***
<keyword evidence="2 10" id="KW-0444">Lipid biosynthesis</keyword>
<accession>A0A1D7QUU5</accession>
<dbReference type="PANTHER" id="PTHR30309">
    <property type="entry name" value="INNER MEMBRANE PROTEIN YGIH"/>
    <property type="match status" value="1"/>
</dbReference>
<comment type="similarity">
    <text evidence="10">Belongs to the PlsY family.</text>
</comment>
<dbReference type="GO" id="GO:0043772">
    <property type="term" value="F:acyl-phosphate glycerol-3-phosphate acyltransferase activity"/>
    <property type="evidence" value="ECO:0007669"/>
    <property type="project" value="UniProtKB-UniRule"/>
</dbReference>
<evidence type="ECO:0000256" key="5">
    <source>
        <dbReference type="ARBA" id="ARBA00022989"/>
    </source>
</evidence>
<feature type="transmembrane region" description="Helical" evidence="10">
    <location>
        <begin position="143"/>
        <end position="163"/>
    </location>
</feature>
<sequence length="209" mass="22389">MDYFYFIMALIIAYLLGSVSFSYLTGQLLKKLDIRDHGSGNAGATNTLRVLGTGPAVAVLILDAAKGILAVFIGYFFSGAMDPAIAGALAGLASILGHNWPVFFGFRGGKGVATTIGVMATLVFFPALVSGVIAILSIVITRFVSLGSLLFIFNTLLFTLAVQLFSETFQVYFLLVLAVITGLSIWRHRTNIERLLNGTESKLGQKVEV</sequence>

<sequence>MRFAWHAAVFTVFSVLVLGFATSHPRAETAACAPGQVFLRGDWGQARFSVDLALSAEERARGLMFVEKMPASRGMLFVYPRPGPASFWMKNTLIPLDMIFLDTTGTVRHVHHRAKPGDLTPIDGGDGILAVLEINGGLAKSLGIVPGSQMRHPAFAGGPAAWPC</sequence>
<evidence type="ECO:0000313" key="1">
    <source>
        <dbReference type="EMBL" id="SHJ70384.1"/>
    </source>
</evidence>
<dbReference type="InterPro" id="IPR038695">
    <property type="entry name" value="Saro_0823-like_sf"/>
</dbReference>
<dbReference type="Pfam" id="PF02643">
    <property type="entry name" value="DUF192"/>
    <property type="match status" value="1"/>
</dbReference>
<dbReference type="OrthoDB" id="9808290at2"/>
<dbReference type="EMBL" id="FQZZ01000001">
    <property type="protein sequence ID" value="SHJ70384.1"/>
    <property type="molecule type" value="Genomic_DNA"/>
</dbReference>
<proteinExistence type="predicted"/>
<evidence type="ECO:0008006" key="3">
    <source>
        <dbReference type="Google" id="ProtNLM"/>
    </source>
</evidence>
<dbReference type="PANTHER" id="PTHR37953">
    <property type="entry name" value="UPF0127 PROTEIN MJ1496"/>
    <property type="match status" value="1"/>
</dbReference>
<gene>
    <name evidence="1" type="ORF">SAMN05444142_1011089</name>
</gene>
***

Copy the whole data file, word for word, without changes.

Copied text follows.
<keyword evidence="2 10" id="KW-0444">Lipid biosynthesis</keyword>
<accession>A0A1D7QUU5</accession>
<dbReference type="PANTHER" id="PTHR30309">
    <property type="entry name" value="INNER MEMBRANE PROTEIN YGIH"/>
    <property type="match status" value="1"/>
</dbReference>
<comment type="similarity">
    <text evidence="10">Belongs to the PlsY family.</text>
</comment>
<dbReference type="GO" id="GO:0043772">
    <property type="term" value="F:acyl-phosphate glycerol-3-phosphate acyltransferase activity"/>
    <property type="evidence" value="ECO:0007669"/>
    <property type="project" value="UniProtKB-UniRule"/>
</dbReference>
<evidence type="ECO:0000256" key="5">
    <source>
        <dbReference type="ARBA" id="ARBA00022989"/>
    </source>
</evidence>
<feature type="transmembrane region" description="Helical" evidence="10">
    <location>
        <begin position="143"/>
        <end position="163"/>
    </location>
</feature>
<sequence length="209" mass="22389">MDYFYFIMALIIAYLLGSVSFSYLTGQLLKKLDIRDHGSGNAGATNTLRVLGTGPAVAVLILDAAKGILAVFIGYFFSGAMDPAIAGALAGLASILGHNWPVFFGFRGGKGVATTIGVMATLVFFPALVSGVIAILSIVITRFVSLGSLLFIFNTLLFTLAVQLFSETFQVYFLLVLAVITGLSIWRHRTNIERLLNGTESKLGQKVEV</sequence>

<sequence>MRFAWHAAVFTVFSVLVLGFATSHPRAETAACAPGQVFLRGDWGQARFSVDLALSAEERARGLMFVEKMPASRGMLFVYPRPGPASFWMKNTLIPLDMIFLDTTGTVRHVHHRAKPGDLTPIDGGDGILAVLEINGGLAKSLGIVPGSQMRHPAFAGGPAAWPC</sequence>
<evidence type="ECO:0000313" key="1">
    <source>
        <dbReference type="EMBL" id="SHJ70384.1"/>
    </source>
</evidence>
<dbReference type="InterPro" id="IPR038695">
    <property type="entry name" value="Saro_0823-like_sf"/>
</dbReference>
<dbReference type="Pfam" id="PF02643">
    <property type="entry name" value="DUF192"/>
    <property type="match status" value="1"/>
</dbReference>
<dbReference type="OrthoDB" id="9808290at2"/>
<dbReference type="EMBL" id="FQZZ01000001">
    <property type="protein sequence ID" value="SHJ70384.1"/>
    <property type="molecule type" value="Genomic_DNA"/>
</dbReference>
<proteinExistence type="predicted"/>
<evidence type="ECO:0008006" key="3">
    <source>
        <dbReference type="Google" id="ProtNLM"/>
    </source>
</evidence>
<dbReference type="PANTHER" id="PTHR37953">
    <property type="entry name" value="UPF0127 PROTEIN MJ1496"/>
    <property type="match status" value="1"/>
</dbReference>
<gene>
    <name evidence="1" type="ORF">SAMN05444142_1011089</name>
</gene>